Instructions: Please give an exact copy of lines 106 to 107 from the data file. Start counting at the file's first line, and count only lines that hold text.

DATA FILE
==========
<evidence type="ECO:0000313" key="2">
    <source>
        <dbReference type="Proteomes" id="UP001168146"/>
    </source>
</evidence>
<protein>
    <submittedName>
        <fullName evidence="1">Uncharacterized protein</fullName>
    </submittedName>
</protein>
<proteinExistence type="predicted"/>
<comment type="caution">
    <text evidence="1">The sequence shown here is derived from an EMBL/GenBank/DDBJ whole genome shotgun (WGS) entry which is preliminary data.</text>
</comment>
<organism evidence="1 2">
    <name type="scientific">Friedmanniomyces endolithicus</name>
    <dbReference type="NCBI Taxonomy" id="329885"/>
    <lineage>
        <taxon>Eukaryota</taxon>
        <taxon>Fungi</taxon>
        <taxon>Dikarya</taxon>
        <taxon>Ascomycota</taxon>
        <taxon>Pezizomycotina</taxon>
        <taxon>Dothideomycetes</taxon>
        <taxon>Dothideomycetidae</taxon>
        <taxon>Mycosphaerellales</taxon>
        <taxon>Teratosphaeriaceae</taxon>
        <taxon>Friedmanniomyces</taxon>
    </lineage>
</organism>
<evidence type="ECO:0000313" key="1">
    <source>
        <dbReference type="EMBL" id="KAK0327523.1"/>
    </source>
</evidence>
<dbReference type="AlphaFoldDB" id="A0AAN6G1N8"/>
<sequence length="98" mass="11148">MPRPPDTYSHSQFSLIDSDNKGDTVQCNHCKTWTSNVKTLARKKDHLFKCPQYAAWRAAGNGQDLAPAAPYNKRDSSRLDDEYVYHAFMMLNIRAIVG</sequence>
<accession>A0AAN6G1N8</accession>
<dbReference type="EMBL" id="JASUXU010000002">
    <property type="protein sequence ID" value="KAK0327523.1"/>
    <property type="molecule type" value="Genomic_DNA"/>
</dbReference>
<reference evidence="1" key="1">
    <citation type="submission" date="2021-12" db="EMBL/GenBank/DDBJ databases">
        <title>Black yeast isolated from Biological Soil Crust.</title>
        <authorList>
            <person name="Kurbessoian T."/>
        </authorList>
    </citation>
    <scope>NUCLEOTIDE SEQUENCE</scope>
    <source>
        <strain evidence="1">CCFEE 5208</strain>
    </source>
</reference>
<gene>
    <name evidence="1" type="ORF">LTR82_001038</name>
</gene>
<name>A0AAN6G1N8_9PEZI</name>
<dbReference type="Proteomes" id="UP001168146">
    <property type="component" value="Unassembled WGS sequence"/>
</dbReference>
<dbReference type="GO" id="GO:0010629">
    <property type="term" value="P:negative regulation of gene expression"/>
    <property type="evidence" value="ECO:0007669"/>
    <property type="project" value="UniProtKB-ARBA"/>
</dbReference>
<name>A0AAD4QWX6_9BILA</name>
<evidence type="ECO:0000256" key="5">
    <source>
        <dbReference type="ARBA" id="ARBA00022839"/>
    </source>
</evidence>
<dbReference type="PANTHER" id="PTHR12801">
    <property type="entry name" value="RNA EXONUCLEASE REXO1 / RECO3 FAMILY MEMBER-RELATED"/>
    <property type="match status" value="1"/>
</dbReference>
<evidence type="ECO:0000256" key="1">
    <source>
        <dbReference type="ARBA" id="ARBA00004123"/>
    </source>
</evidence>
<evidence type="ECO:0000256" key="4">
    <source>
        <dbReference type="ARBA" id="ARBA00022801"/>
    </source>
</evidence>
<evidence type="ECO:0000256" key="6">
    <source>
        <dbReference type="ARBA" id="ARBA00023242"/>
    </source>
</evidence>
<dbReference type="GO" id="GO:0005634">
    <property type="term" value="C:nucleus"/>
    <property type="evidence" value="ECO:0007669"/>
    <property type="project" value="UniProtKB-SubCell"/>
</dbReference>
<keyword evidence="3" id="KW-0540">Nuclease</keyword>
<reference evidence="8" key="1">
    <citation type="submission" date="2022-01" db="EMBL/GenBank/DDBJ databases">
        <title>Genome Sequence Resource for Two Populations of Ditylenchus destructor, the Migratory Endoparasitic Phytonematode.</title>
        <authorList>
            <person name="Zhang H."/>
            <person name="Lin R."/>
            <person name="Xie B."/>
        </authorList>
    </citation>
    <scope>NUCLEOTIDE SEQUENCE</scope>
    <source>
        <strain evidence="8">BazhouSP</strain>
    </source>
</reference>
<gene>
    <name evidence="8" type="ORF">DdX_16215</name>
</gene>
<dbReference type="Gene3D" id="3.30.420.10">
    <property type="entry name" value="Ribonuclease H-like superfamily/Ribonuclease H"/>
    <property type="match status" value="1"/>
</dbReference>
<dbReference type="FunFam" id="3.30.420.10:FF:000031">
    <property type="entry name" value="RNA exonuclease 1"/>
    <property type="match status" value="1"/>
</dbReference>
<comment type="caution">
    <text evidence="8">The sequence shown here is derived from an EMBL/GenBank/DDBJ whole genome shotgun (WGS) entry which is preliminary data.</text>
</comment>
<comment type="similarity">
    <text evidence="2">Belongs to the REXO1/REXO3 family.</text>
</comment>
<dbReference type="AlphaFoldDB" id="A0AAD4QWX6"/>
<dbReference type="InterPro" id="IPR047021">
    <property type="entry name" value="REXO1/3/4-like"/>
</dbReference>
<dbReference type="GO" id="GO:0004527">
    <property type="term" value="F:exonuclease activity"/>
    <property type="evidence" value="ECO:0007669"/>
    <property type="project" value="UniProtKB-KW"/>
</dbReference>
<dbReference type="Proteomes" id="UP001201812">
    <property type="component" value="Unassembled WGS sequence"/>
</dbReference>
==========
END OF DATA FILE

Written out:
    </citation>
    <scope>NUCLEOTIDE SEQUENCE</scope>